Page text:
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Designing a cardiac intensive care unit by employing an evidence-based design approach

Originally Published:
Key Point Summary
Key Point Summary Author(s):
Johnson, E.
Key Concepts/Context

Research shows that the design of the physical environment of cardiac intensive care units (CICUs) plays a significant role in patient outcomes, patient safety, and quality of care. Evidence-based design decisions further influence healthcare personnel well-being, such as reducing workplace injuries and workers’ compensation claims. The results of this review of peer-reviewed, empirical research articles to inform CICU prototype models further validate the integration of evidence-based recommendations to optimize physical space utilization.


The aim of this literature review was to explore key design considerations for a cardiac intensive care unit (CICU) model.


The literature review was initially conducted utilizing the following databases: Google Scholar, ScienceDirect, and PubMed. Inclusion criteria were as follows: written in English; published between 2000 and 2019; peer-reviewed; and included environment design and associated health-based outcomes which influenced or may influence intensive care unit design. Articles from previous literature searches were also included if inclusion criteria were met. Selected articles were then organized via Excel and verified for analysis by the researchers. Next, design aspects were coded to generate thematic clusters of related concepts.

An evidence-based design conceptual framework designed by Ulrich et al. (2010) was employed to guide the literature search and review. Per the framework, there are nine categories which aid in classifying built environment design variables: audio environment, visual environment, safety enhancement, wayfinding system, sustainability, patient room, family support spaces, staff support spaces, and physician support spaces. These variables have been directly linked to various healthcare-related outcomes which include patient and organizational outcomes.

Design Implications
Practical design implications derived from this literature review include: positive distractions (artwork, visual access to nature); preventative measures to cross-contamination such as single-bed rooms; doorways that accommodate equipment movement and patient ambulation; and caregiver workstations that permit direct visibility to patient bedspace.

A total of 44 articles were included in the review. From the content analysis, eight (n=8) assessment domains were created, with corresponding design criteria, definitions, and key recommendations.

  • Safety Enhancement‒Domain included criteria such as visibility of the patient, hand hygiene and handwashing, flooring that facilitates ease in ambulation, and access control.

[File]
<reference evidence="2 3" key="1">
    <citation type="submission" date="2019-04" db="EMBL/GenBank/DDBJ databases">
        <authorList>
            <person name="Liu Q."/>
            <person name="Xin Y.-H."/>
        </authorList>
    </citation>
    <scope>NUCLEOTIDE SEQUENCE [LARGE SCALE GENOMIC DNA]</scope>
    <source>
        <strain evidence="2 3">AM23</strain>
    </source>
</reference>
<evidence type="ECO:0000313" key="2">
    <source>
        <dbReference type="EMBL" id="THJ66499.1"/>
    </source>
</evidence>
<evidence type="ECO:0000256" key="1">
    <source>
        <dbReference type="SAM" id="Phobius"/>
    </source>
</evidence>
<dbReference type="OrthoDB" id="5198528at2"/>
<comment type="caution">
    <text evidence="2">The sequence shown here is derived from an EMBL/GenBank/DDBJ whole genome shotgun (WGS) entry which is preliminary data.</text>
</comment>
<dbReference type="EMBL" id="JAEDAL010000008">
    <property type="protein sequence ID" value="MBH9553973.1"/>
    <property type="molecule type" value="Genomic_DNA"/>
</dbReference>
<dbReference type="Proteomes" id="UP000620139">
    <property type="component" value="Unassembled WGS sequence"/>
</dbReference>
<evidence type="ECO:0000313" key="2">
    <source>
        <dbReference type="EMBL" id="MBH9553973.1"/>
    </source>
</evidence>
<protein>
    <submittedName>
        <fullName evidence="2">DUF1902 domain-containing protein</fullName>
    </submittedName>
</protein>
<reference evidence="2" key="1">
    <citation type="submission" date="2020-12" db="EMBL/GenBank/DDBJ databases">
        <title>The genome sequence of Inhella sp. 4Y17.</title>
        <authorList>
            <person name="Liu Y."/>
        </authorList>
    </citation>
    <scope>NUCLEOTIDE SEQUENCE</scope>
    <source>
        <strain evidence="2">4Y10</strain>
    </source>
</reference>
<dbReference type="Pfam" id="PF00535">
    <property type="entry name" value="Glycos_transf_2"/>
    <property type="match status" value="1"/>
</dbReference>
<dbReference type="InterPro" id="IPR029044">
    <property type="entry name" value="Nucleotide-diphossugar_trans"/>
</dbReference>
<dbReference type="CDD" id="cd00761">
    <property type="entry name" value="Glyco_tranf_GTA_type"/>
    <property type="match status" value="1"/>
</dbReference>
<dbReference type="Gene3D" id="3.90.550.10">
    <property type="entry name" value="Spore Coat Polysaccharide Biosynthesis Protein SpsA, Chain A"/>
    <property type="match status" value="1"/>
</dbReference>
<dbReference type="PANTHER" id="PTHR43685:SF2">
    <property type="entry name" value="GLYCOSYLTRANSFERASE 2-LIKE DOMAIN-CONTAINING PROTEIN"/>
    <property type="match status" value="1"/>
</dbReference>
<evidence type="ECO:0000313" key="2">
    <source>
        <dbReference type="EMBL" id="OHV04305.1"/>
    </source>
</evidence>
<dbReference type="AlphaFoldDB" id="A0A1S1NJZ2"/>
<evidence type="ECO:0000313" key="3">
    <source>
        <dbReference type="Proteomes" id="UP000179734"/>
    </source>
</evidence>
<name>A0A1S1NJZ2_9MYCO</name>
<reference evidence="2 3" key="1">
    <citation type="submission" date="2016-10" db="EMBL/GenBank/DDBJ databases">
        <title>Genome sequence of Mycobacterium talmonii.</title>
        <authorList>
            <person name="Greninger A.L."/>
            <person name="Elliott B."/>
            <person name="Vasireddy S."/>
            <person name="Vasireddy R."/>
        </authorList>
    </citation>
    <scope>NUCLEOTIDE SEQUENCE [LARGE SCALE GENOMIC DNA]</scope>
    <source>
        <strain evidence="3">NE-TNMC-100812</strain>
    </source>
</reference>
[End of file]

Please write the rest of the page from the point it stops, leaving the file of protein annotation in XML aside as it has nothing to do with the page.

• Visual Environment‒Domain included a focus on the finishes, lighting, and color. Criteria emphasized the appeal of the environment, such as daylight, positive distraction, and attentiveness.
  • Audio Environment‒Domain included sound-absorbing materials, noise control, pleasant sounds, and environment control. Design recommendations focused on dampening non-therapeutic noise sources while incorporating pleasant sounds into the healing potential of the patient space.
  • Wayfinding System‒Domain included signs, maps, information cues, interior markers and clustering. The main focus was navigable spaces with an easily interpretable, cohesive system of symbols, colors, and wording. 
  • Patient Room‒Domain included logistic aspects of space design, such as room shape and size, which extends to pathways and bathrooms. The focus is ergonomic, efficient access to the patient by healthcare staff as well as caregiving family.
  • Family Support Spaces‒Domain includes means of comfort to those in caregiving roles to the patient. Amenities (such as a family lounge and sleeping rooms) as well as means of information access were described as key criteria and recommendations for this domain.
  • Staff Support Spaces‒Domain includes decentralization of nurse workstations and supplies to complement a focus on ergonomics and efficiency in workflow (housekeeping spaces for clean and soiled materials). Staff comfort is also recommended, and some examples included breakrooms, lockers, and restrooms.

Design recommendations collated from the literature review were based on expert consensus or from pilot, formative, or qualitative research studies. Financial, social, and cultural factors were not specified, given the inclusion criteria emphasis on physical environmental design. The authors constrained the type and number of databases and did not record exact literature search dates, which hinders the replicability and rigor associated with literature extraction. There was potential for researcher bias in the analysis and synthesis of included articles, as neither the coding process nor the evaluation strategy were defined nor rooted in a specific methodology. While a conceptual framework was employed to guide the literature review, the findings of the literature search (results) did not include all categories depicted in the framework (e.g., sustainability).

Design Category
Unit configuration and layout
Key Point Summary Author(s):
Johnson, E.
Primary Author
Alansari, A.
Paper Type